6.9/10
16,773
81 user 45 critic

Basquiat (1996)

Basquiat tells the story of the meteoric rise of youthful artist Jean-Michel Basquiat. Starting out as a street artist, living in Thompkins Square Park in a cardboard box, Jean-Michel is "... See full summary »

Director:

Writers:

(story) (as Lech J. Majewski), (short story) (as John F. Bowe) | 2 more credits »

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From $2.99 (SD) on Amazon Video

ON DISC
2 wins & 3 nominations. See more awards »

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Cast

Cast overview, first billed only:
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Jean-Claude La Marre ...
Shenge (as Jean Claude LaMarre)
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Annina Nosei
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Cynthia Kruger
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Storyline

Basquiat tells the story of the meteoric rise of youthful artist Jean-Michel Basquiat. Starting out as a street artist, living in Thompkins Square Park in a cardboard box, Jean-Michel is "discovered" by Andy Warhol's art world and becomes a star. But success has a high price, and Basquiat pays with friendship, love, and eventually, his life. Written by Martin Lewison <lewison+@pitt.edu>

Plot Summary | Add Synopsis

Taglines:

In 1981, A Nineteen-Year-Old Unknown Graffiti Writer Took The New York Art World By Storm. The Rest Is Art History.

Genres:

Biography | Drama

Motion Picture Rating (MPAA)

Rated R for drug use and strong language | See all certifications »
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Details

Official Sites:

Country:

Language:

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Release Date:

9 August 1996 (USA)  »

Also Known As:

Build a Fort, Set It on Fire  »

Box Office

Budget:

$3,300,000 (estimated)

Opening Weekend:

$83,863 (USA) (9 August 1996)

Gross:

$2,961,991 (USA) (22 November 1996)
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Company Credits

Show detailed on  »

Technical Specs

Runtime:

Sound Mix:

Color:

Aspect Ratio:

1.85 : 1
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Did You Know?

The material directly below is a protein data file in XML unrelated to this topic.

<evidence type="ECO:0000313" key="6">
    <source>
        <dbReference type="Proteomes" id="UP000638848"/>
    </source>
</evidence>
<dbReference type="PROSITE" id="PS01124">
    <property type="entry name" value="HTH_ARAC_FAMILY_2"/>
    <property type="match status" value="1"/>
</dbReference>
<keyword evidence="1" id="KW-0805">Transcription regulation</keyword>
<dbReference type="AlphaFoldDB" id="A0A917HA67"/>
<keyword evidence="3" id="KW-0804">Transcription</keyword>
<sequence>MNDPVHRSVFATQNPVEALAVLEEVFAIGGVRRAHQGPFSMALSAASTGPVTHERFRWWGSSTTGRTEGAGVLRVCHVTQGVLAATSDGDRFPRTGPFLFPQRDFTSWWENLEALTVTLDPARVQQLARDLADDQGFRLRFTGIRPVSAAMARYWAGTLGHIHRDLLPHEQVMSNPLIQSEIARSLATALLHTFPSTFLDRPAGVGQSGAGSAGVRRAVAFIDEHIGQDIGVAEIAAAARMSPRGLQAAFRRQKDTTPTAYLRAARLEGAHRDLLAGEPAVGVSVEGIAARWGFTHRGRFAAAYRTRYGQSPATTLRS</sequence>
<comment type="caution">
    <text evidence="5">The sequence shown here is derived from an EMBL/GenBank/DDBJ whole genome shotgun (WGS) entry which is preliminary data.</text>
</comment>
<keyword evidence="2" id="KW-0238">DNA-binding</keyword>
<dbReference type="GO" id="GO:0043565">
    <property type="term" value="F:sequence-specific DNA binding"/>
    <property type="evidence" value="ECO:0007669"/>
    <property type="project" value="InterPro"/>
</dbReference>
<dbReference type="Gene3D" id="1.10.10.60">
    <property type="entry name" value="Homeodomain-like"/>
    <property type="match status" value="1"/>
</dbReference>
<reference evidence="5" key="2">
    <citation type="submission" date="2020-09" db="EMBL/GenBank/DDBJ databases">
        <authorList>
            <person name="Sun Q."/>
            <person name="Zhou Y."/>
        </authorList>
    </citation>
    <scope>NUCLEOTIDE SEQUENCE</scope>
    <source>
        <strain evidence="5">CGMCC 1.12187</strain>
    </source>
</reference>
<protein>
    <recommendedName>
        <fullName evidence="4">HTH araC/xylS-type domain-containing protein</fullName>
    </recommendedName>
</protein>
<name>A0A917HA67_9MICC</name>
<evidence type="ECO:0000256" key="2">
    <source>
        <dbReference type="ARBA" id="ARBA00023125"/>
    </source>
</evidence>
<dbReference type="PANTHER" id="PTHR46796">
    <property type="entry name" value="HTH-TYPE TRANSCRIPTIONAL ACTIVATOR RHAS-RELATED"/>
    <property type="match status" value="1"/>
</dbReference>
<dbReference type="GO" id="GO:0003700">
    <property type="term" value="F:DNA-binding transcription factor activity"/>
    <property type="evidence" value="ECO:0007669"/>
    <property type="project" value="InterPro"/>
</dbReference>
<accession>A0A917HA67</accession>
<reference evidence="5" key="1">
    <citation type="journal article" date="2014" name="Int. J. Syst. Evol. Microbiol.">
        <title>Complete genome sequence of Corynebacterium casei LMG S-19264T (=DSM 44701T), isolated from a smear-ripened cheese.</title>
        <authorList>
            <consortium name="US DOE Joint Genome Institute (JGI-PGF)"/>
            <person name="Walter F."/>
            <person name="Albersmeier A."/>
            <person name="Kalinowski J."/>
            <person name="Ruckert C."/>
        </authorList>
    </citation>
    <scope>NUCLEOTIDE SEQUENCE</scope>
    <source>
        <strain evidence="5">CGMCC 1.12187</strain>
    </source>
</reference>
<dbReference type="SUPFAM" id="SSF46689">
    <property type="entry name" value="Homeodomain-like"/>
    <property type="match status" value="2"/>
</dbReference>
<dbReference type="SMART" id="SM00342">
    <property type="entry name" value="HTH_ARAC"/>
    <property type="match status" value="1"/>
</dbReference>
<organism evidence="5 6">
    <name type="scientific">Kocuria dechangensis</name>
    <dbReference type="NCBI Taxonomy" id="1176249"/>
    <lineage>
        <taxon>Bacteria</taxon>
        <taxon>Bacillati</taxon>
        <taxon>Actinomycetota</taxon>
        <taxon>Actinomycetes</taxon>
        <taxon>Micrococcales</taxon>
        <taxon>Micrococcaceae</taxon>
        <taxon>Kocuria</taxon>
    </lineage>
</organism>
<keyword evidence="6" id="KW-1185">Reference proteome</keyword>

Trivia

Gary Oldman's character, Albert Milo, wasn't a real person, but is actually an ironic self-portrayal of writer/director Julian Schnabel. Milo's daughter Stella is played by Schnabel's real-life daughter Stella Schnabel. See more »

Goofs

A copyright symbol on one of Basquiat's graffiti art is shown before he actually paints it. See more »

Quotes

[first lines]
Rene: Everybody wants to get on the Van Gogh boat. There's no trip so horrible that someone won't take it. The idea of the unrecognised genius slaving away in a garret is a deliciously foolish one. We must credit the life of Vincent Van Gogh for really sending this myth into orbit. I mean, how many pictures did he sell, one? He couldn't give them away. He has to be the most modern artist, but everybody hated him. He was so ashamed of his life that the rest of our history will be ...
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Crazy Credits

At the very end of the credits, a short clip showing a surfer riding on a wave is displayed. It's very similar to the surfing/wave shots that Basquiat keeps seeing whenever he looks up to the sky during the movie, but it's in full color instead of being blue-tinted. See more »


Soundtracks

White Lines
Performed by Melle Mel (as GrandMaster Flash Melle Mel)
Written by Sylvia Robinson and Melle Mel (as Melvin Glover)
Published by Sugar Hill Music, Inc.
Courtesy of Sugar Hill Records
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User Reviews

 
One of my favorite movies
20 February 2003 | by (Aarhus, Denmark) – See all my reviews

Basquiat is one of the most beautiful and spiritual yet honest and unpretentious movies I have ever come across... I have watched it many times and it has never failed to move me and give me a surge of both melancholy and creativity!


27 of 45 people found this review helpful.  Was this review helpful to you?

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